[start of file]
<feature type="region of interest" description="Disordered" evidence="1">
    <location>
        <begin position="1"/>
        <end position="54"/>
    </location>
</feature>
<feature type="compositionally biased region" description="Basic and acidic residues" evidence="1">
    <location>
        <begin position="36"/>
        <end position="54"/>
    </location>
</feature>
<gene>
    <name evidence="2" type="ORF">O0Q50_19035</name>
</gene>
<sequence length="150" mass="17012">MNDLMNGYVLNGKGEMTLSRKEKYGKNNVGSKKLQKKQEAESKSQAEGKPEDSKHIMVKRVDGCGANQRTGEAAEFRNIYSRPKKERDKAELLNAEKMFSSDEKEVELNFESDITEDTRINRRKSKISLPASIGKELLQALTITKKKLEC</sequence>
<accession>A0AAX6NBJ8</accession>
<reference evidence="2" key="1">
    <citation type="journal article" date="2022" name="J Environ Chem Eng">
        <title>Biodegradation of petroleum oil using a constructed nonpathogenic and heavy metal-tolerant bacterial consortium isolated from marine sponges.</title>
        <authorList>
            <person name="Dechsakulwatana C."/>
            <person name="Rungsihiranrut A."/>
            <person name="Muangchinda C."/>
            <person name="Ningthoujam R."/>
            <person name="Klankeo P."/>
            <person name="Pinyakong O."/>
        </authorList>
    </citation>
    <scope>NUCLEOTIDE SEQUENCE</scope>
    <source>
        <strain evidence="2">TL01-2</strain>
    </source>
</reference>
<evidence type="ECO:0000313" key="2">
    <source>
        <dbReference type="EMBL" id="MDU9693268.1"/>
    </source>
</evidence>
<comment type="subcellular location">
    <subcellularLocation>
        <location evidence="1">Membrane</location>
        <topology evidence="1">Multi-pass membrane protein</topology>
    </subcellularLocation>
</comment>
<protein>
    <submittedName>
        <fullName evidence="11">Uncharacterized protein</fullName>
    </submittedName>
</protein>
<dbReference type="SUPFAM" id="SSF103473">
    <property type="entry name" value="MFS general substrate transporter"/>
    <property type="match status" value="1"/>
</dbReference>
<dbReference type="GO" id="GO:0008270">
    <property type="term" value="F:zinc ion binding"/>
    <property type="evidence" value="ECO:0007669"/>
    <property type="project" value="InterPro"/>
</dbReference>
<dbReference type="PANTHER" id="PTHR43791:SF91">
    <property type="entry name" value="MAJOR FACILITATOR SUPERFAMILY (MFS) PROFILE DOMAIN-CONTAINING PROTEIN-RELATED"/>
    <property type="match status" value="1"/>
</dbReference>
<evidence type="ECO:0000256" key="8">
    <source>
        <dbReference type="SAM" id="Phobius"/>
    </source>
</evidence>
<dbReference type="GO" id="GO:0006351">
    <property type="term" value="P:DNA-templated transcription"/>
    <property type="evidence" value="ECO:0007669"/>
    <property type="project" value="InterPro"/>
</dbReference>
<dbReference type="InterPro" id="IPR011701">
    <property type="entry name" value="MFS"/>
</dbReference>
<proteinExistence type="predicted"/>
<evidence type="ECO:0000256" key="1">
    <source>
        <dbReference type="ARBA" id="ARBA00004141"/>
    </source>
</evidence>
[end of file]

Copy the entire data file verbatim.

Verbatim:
<feature type="region of interest" description="Disordered" evidence="1">
    <location>
        <begin position="1"/>
        <end position="54"/>
    </location>
</feature>
<feature type="compositionally biased region" description="Basic and acidic residues" evidence="1">
    <location>
        <begin position="36"/>
        <end position="54"/>
    </location>
</feature>
<gene>
    <name evidence="2" type="ORF">O0Q50_19035</name>
</gene>
<sequence length="150" mass="17012">MNDLMNGYVLNGKGEMTLSRKEKYGKNNVGSKKLQKKQEAESKSQAEGKPEDSKHIMVKRVDGCGANQRTGEAAEFRNIYSRPKKERDKAELLNAEKMFSSDEKEVELNFESDITEDTRINRRKSKISLPASIGKELLQALTITKKKLEC</sequence>
<accession>A0AAX6NBJ8</accession>
<reference evidence="2" key="1">
    <citation type="journal article" date="2022" name="J Environ Chem Eng">
        <title>Biodegradation of petroleum oil using a constructed nonpathogenic and heavy metal-tolerant bacterial consortium isolated from marine sponges.</title>
        <authorList>
            <person name="Dechsakulwatana C."/>
            <person name="Rungsihiranrut A."/>
            <person name="Muangchinda C."/>
            <person name="Ningthoujam R."/>
            <person name="Klankeo P."/>
            <person name="Pinyakong O."/>
        </authorList>
    </citation>
    <scope>NUCLEOTIDE SEQUENCE</scope>
    <source>
        <strain evidence="2">TL01-2</strain>
    </source>
</reference>
<evidence type="ECO:0000313" key="2">
    <source>
        <dbReference type="EMBL" id="MDU9693268.1"/>
    </source>
</evidence>
<comment type="subcellular location">
    <subcellularLocation>
        <location evidence="1">Membrane</location>
        <topology evidence="1">Multi-pass membrane protein</topology>
    </subcellularLocation>
</comment>
<protein>
    <submittedName>
        <fullName evidence="11">Uncharacterized protein</fullName>
    </submittedName>
</protein>
<dbReference type="SUPFAM" id="SSF103473">
    <property type="entry name" value="MFS general substrate transporter"/>
    <property type="match status" value="1"/>
</dbReference>
<dbReference type="GO" id="GO:0008270">
    <property type="term" value="F:zinc ion binding"/>
    <property type="evidence" value="ECO:0007669"/>
    <property type="project" value="InterPro"/>
</dbReference>
<dbReference type="PANTHER" id="PTHR43791:SF91">
    <property type="entry name" value="MAJOR FACILITATOR SUPERFAMILY (MFS) PROFILE DOMAIN-CONTAINING PROTEIN-RELATED"/>
    <property type="match status" value="1"/>
</dbReference>
<evidence type="ECO:0000256" key="8">
    <source>
        <dbReference type="SAM" id="Phobius"/>
    </source>
</evidence>
<dbReference type="GO" id="GO:0006351">
    <property type="term" value="P:DNA-templated transcription"/>
    <property type="evidence" value="ECO:0007669"/>
    <property type="project" value="InterPro"/>
</dbReference>
<dbReference type="InterPro" id="IPR011701">
    <property type="entry name" value="MFS"/>
</dbReference>
<proteinExistence type="predicted"/>
<evidence type="ECO:0000256" key="1">
    <source>
        <dbReference type="ARBA" id="ARBA00004141"/>
    </source>
</evidence>